Manchester residents Stand Together Against Trump

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MANCHESTER CENTER >> On July 21 a group protested outside of the Republican National Convention in Cleveland, Ohio, against the presidential nominee Donald Trump. One individual is attempting to bring the same movement to Vermont.

Kathleen James, longtime journalist and Manchester resident, felt the need to take action about the current election. She wished to join Stand Together Against Trump (STAT) last month on the day he was deemed the nominee, but she couldn't make it. Instead, she gathered 80 people on the Manchester Town Green on July 31 to share thoughts on opposing the candidate's message.

"I'd say the greatest success of the day is reminding people we're not powerless and there's a lot we can do to change the course of events – on a local scale and nationally – and I would encourage people to take that message away," James said.

State Rep. Steve Barry, D-Bennington-4, offered up ways folks can get involved in the election. Smith College senior Alyssa Johnson-Kurts spoke about her experiences in democracy and bringing youth together to take action in guiding policies of the government. The event was organized by James, her partner and Margot Page.

James said the Ohio STAT helped her start up the event after she said she couldn't attend the convention protest. The organization provided yellow shirts, designs and stickers branded with 'STAT.' James took advantage of social media, the local newspaper and word of mouth to promote the event.

Participants were given a sheet of a "12 Things You Can Do" list with an illustration of Trump who has his mouth wide open in the direction of people in yellow standing together, arms linked, under a STAT banner. Some things listed include explaining to friends and family how dangerous Trump is for the country, encouraging supporters of U.S. Sen. Bernie Sanders to vote for Democratic presidential nominee Hillary Clinton, register voters, join phone banks, visibly show support for Clinton with signs, use social media to spread awareness and contribute money to candidates, to name a few.

"We must vote. More than that, we need to do much, much more. That is why our tactics need to be different. Getting involved in the next three months is essential," Barry said. "Please pledge with me today, to work as hard as you can. We have a list of things to do."

A majority of the crowd were of an older population. Two Manchester Police Officers were in attendance to ensure safety.

Manchester Town Manager John O'Keefe explained that since ordinances recently changed, the town green is designated for free speech events upon acquiring a permit. Previously, alike events were held at the recreational park, he said.

One attendee, Mary Cardel, said she has strong feelings toward Trump's values. In November, she said she plans to vote for Clinton, and knows the rest of the state will too, but noted that, she's "not worried about Vermont, [but] about the other states."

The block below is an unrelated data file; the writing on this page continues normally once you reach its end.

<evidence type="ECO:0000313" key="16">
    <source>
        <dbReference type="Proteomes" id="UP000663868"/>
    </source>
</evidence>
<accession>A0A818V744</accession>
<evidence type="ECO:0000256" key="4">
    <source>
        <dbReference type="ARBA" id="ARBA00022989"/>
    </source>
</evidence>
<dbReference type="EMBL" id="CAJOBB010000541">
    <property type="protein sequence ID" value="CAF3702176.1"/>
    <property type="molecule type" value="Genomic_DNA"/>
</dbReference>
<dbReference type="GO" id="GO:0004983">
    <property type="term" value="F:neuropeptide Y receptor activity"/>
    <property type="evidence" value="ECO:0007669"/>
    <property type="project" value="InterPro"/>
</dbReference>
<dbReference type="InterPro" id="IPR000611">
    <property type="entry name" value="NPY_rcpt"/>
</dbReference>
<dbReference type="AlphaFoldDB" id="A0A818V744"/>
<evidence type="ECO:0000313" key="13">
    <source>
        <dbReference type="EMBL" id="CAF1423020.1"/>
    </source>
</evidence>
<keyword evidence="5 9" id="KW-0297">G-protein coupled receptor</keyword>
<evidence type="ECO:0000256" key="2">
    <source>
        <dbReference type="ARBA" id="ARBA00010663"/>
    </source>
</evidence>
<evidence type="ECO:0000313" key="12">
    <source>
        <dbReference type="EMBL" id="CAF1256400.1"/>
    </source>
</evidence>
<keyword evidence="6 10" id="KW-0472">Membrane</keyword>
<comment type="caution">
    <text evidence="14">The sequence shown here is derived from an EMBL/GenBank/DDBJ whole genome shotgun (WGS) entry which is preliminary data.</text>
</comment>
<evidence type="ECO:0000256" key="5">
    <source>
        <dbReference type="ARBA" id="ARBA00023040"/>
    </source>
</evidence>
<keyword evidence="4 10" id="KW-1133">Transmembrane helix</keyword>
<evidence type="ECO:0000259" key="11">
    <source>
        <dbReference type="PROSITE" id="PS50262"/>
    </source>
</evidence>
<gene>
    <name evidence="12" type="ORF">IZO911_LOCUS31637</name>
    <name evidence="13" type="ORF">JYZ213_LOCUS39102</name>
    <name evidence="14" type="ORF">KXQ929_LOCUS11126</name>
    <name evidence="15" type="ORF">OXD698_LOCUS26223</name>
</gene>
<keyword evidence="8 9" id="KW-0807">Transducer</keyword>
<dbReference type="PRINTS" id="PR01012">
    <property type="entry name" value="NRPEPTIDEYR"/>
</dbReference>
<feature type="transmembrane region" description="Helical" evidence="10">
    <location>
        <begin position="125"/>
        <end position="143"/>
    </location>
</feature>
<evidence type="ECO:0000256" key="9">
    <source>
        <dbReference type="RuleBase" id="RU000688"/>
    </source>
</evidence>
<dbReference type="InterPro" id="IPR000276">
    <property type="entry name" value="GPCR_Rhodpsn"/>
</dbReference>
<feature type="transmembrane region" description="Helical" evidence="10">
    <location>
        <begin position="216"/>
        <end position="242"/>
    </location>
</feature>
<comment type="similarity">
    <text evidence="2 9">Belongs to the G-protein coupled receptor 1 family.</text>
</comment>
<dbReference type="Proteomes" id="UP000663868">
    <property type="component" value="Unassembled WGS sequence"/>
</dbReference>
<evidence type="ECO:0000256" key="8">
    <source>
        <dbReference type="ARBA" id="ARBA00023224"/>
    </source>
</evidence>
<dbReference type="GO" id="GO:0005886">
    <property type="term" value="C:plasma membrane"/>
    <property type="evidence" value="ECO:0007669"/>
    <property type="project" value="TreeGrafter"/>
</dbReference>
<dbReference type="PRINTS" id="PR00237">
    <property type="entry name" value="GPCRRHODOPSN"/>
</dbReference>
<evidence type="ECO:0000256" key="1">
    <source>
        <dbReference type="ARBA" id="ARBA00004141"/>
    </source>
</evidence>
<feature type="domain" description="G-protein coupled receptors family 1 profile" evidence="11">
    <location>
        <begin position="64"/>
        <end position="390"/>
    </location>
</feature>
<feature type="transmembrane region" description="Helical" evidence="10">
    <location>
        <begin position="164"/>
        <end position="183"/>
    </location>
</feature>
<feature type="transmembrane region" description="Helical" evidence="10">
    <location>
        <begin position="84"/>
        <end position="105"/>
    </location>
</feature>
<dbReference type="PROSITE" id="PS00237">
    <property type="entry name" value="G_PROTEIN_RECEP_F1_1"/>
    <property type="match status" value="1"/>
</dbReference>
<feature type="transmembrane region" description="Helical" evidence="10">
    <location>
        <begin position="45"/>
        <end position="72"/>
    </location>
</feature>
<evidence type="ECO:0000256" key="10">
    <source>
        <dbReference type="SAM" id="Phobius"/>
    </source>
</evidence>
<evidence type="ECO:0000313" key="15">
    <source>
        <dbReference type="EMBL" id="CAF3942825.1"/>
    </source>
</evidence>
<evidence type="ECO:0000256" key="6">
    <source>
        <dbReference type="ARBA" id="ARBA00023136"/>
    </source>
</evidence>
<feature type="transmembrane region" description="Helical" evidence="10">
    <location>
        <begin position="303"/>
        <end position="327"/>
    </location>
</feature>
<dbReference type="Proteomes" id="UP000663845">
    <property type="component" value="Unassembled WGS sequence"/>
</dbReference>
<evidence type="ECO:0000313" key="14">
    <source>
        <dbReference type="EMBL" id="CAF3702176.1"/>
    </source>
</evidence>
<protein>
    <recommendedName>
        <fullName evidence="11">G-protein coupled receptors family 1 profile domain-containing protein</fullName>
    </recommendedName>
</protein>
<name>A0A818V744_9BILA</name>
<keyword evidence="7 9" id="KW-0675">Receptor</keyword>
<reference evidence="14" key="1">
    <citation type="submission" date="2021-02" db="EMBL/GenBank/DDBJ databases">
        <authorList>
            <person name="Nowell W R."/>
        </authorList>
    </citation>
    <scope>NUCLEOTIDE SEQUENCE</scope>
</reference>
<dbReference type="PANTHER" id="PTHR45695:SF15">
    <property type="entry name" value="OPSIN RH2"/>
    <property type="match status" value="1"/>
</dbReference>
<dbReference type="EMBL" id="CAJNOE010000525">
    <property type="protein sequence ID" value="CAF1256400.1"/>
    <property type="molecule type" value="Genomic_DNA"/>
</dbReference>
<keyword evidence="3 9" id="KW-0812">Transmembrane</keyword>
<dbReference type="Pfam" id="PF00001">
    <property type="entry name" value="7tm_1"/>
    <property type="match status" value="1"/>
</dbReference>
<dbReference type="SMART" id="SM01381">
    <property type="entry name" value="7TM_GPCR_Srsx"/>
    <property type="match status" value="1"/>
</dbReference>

"I'm terrified if Trump gets into office," she said. "I don't think he can form an actual sentence. He's irrational. I don't believe he's that intelligent. I wish I had seen more people turn out."

Bennington County Republican Party Chair Carol DuPont thinks otherwise.

"I do think Trump will take the state of Vermont. I think he's the best man to lead the country at this time," she said. "I truly think he's the lesser of two evils. And, I do think this country needs a change."

She reflected on her experience working in Washington, D.C., and how "It's an all boys world. The same people want to stay in there all the time."

DuPont didn't attend Sunday's STAT event, but said, "I think it's good if it made [the protesters] feel good."

She believes the press has spun Trump's words since the primaries and that not all news networks are telling entire stories. To help the public, DuPont encourages people to "read as much as they can, listen to as much as they can and pick the right station to listen to."

"Right now the country needs a break. Certainly Vermont needs a break," she added.

The 'Vermonters for Peace' banner that hung at the pavilion at the town green during the event once belonged to a Bennington organization that protested the war in Iraq, James said.

"I think Donald Trump's message runs counter to what many Vermonters hold dear and I would be very surprised [if he gets elected] and I'll do everything I can to make sure that doesn't happen in November," she said.

Another protest is planned for the fall, but the date is to be determined. Find Stand Together Against Trump (Manchester VT) on Facebook for more information.

—Makayla-Courtney McGeeney can be reached at (802)-447-7567, ext. 118.


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